Lawrence K. Ho / Los Angeles Times (m8a3g5pd20120805110725/2000/2000x1332 )
Last year, the story out of Coachella dance-land was the inauguration of a swank new indoor tent and a shift away from superstars to more underground sensibilities. This year? It’s a bit more of, well, everything.
Unlike last year, there are a few mega-Vegas-residency stars atop the bill. Calvin Harris and Skrillex need no introduction here, and peers like Alesso, Krewella and a (much-improving) Dillon Francis are waiting in the wings.
Martin Garrix is this year’s Avicii-circa-2012 entry: a dashing and frightfully young (17!) northern European producer with a monster single (“Animals,” which has topped 120 million views on YouTube). Garrix’s track is a jerking, playful instrumental, which maybe limits its pop-crossover appeal. But he’s at the precipice of fame, and Coachella could be the set that seals it.
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Disclosure’s “Settle” was widely acclaimed as the best dance LP of the year, and if the duo's escalated its live-instrument-centric set, the pair could leave the dance tents entirely for top-tier headliner status at some point.
Pet Shop Boys’ Saturday show is a winning throwback with contemporary cachet; the Knife’s goth-feminist noise-opera Friday will be one of the weekend’s most enticingly weird; and L.A. dubsteppers-gone-prog Glitch Mob are above the fold for the first time, signaling that someone at Goldenvoice thinks they have a breakout coming.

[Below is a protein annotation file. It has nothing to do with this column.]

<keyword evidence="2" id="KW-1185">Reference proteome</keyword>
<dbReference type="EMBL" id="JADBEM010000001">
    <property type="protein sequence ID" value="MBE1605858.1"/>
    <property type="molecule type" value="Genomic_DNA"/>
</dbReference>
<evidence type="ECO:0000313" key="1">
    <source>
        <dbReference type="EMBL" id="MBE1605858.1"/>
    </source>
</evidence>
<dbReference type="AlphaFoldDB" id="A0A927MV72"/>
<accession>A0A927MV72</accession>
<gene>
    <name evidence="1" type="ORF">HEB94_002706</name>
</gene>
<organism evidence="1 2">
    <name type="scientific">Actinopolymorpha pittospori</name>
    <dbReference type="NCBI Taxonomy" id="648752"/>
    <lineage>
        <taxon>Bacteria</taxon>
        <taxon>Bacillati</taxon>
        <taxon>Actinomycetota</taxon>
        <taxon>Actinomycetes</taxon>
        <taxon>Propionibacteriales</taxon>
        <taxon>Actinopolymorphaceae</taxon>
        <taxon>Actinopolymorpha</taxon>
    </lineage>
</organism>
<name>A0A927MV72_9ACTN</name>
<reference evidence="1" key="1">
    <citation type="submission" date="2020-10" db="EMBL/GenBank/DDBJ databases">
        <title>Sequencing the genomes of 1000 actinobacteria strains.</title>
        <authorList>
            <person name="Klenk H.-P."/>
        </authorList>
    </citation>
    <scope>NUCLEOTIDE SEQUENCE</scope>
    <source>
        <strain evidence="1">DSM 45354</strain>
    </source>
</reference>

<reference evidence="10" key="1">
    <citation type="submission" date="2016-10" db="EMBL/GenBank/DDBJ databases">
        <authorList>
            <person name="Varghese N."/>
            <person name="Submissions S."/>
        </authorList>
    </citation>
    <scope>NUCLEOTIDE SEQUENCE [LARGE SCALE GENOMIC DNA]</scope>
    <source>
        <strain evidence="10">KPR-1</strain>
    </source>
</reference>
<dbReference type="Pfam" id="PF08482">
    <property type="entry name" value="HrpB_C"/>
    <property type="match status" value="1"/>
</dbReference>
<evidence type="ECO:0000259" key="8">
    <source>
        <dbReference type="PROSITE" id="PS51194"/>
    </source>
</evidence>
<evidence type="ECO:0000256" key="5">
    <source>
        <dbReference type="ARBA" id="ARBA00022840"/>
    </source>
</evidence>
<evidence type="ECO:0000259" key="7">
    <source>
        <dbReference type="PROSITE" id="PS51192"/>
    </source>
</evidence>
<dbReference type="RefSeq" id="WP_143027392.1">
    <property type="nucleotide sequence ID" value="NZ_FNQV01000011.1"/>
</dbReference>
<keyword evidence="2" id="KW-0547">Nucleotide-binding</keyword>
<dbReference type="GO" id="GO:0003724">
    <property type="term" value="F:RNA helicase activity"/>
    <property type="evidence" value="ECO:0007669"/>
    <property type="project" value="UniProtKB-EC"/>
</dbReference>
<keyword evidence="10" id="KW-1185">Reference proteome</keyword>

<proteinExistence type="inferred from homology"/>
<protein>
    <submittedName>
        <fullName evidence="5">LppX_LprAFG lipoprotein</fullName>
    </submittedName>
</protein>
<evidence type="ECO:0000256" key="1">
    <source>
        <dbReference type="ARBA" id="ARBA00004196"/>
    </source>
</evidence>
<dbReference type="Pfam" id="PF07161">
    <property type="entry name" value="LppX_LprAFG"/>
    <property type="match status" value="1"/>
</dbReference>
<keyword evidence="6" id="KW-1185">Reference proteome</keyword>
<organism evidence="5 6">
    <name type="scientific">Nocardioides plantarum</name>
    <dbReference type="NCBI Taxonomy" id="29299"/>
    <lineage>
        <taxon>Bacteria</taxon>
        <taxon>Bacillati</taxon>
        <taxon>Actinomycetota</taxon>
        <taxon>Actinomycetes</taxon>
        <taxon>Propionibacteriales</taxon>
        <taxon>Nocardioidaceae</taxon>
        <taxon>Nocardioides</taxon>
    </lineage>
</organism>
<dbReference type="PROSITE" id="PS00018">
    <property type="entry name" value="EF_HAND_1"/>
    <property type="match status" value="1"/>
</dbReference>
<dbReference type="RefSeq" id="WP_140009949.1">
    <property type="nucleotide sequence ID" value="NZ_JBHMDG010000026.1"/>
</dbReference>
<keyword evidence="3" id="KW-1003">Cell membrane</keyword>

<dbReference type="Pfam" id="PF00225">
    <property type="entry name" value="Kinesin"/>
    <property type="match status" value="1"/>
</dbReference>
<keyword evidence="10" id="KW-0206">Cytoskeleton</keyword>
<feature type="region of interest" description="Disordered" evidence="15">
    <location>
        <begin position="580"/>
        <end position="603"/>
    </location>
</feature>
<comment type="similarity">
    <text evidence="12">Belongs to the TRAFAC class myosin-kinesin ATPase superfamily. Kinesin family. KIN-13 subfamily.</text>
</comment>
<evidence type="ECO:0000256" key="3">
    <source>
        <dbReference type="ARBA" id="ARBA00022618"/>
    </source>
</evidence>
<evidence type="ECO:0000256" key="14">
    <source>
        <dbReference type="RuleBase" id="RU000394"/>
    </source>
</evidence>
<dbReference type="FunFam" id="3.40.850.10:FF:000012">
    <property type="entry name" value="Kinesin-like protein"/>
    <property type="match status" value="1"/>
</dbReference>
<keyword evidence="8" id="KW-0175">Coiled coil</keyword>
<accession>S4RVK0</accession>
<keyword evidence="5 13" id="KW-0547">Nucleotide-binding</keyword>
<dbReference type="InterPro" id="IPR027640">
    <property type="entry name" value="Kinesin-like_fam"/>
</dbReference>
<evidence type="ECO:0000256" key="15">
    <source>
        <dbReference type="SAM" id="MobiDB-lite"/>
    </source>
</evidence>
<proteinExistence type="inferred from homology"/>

On the underground side of things, the bookings went all-in on the Crosstown Rebels archipelago of Damian Lazarus, Guy Gerber, Art Department and Maceo Plex (its mix of brainy-pool-party jams with dark-techno undercurrents has been a summer staple in L.A. for years). Elsewhere, Darkside will get a chance to prove that its wonky space-jazz jams hold up in a big tent.
Old Chicago house heads will get kicks at Cajmere; the indie-house kids will find theirs at Tiga, Austra (whose “Olympia” was unjustly slept on), Holy Ghost and Bicep. There’s some welcome gender parity in the smaller dance tents, with the rowdy Aussie Anna Lunoe, the appropriately chilly Siberian producer Nina Kraviz and in the polyglot techno of Nigerian-Lebanese-Londoner Nicole Moudaber. And the stoned post-dubstep nods of R.L. Grime and Shlohmo will keep security guards looking for your edibles stash.
Is there a giant shift in vision in all this? No. But this acknowledgement of the many shades of dance music at Coachella, and how central it all is to the plot of the festival, is self-evident.
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